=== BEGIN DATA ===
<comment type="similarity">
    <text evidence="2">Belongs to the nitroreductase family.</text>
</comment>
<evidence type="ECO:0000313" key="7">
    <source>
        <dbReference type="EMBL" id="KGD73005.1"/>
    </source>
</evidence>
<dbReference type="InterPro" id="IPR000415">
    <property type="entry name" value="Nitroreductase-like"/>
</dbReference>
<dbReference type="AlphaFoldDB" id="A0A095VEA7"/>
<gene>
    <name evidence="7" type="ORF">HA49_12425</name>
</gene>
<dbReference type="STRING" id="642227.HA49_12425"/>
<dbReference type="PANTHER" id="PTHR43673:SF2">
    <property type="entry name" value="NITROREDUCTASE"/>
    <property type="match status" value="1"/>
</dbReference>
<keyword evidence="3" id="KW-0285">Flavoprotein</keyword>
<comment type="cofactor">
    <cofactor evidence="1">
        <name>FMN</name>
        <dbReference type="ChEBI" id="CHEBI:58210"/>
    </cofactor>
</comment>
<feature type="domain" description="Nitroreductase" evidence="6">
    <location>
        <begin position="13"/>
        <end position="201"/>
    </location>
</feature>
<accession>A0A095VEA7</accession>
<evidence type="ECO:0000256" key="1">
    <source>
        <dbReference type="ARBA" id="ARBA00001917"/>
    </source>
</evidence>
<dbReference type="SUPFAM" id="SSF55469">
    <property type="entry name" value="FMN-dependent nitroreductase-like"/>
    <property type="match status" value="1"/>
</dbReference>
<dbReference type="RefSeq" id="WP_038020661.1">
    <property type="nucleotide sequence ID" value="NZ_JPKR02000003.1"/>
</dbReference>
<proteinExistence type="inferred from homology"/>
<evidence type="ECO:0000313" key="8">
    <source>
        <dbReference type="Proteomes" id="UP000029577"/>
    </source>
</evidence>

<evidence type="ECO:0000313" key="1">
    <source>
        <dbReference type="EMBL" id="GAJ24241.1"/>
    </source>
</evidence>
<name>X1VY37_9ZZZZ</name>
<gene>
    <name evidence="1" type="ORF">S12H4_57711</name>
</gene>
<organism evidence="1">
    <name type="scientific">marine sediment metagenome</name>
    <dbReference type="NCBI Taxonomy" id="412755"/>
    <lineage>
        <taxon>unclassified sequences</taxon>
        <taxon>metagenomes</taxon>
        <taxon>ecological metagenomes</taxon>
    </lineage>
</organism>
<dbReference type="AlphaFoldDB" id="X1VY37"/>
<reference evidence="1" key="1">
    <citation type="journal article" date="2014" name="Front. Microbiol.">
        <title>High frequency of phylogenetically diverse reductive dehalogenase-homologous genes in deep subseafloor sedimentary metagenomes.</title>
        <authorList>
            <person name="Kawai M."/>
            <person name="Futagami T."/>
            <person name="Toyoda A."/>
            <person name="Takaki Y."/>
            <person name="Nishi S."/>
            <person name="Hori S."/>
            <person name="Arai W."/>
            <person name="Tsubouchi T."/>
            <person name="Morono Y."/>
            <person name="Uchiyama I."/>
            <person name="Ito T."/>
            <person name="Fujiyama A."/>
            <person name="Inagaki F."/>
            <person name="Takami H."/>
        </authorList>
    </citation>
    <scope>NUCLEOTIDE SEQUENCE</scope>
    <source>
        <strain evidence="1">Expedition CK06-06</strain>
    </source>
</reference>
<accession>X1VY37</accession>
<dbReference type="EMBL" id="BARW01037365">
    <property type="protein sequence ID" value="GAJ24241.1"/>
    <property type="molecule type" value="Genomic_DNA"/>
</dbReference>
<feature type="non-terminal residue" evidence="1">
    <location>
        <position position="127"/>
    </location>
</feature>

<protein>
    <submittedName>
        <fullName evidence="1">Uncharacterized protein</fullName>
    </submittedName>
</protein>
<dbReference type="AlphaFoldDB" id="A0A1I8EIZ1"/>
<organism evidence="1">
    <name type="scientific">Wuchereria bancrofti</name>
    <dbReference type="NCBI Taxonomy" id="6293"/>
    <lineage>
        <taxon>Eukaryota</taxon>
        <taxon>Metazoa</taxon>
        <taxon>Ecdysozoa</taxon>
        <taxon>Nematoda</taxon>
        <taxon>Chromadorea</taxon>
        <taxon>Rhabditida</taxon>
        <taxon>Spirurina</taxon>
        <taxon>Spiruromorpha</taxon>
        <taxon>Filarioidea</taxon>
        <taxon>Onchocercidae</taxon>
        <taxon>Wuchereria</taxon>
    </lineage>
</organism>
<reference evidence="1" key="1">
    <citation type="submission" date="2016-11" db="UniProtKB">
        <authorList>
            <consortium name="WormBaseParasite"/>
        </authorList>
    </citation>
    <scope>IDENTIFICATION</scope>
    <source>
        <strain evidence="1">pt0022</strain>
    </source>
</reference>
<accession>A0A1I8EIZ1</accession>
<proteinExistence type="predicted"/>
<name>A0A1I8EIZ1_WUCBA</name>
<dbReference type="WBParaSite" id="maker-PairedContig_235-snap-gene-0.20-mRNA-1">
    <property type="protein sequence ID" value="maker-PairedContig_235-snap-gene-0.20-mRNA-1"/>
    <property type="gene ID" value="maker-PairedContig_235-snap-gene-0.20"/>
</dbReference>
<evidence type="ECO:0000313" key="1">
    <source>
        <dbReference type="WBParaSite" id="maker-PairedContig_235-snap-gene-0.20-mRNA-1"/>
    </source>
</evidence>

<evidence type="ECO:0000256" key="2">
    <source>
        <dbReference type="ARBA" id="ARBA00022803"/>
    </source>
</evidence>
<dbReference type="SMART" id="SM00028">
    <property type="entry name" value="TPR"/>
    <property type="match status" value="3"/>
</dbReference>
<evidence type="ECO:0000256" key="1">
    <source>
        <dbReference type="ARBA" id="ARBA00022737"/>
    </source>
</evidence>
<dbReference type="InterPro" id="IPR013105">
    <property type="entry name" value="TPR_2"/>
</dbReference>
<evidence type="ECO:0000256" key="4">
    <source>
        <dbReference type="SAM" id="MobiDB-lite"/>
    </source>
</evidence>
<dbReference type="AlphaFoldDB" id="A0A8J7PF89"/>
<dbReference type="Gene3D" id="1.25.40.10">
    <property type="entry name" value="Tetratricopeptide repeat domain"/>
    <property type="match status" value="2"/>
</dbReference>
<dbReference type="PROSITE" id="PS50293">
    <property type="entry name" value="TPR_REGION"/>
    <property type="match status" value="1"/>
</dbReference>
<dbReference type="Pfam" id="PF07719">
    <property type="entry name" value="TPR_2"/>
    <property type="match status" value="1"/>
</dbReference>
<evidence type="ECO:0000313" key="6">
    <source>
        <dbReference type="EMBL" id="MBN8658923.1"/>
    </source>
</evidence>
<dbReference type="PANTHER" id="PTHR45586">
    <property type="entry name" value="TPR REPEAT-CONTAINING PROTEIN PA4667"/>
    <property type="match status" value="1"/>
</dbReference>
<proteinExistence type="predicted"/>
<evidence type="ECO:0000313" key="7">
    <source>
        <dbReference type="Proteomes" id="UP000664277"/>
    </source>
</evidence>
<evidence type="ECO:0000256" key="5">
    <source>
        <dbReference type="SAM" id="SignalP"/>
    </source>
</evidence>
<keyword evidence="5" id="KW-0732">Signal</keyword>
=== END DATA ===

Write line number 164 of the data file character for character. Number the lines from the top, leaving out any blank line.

        <dbReference type="ARBA" id="ARBA00022737"/>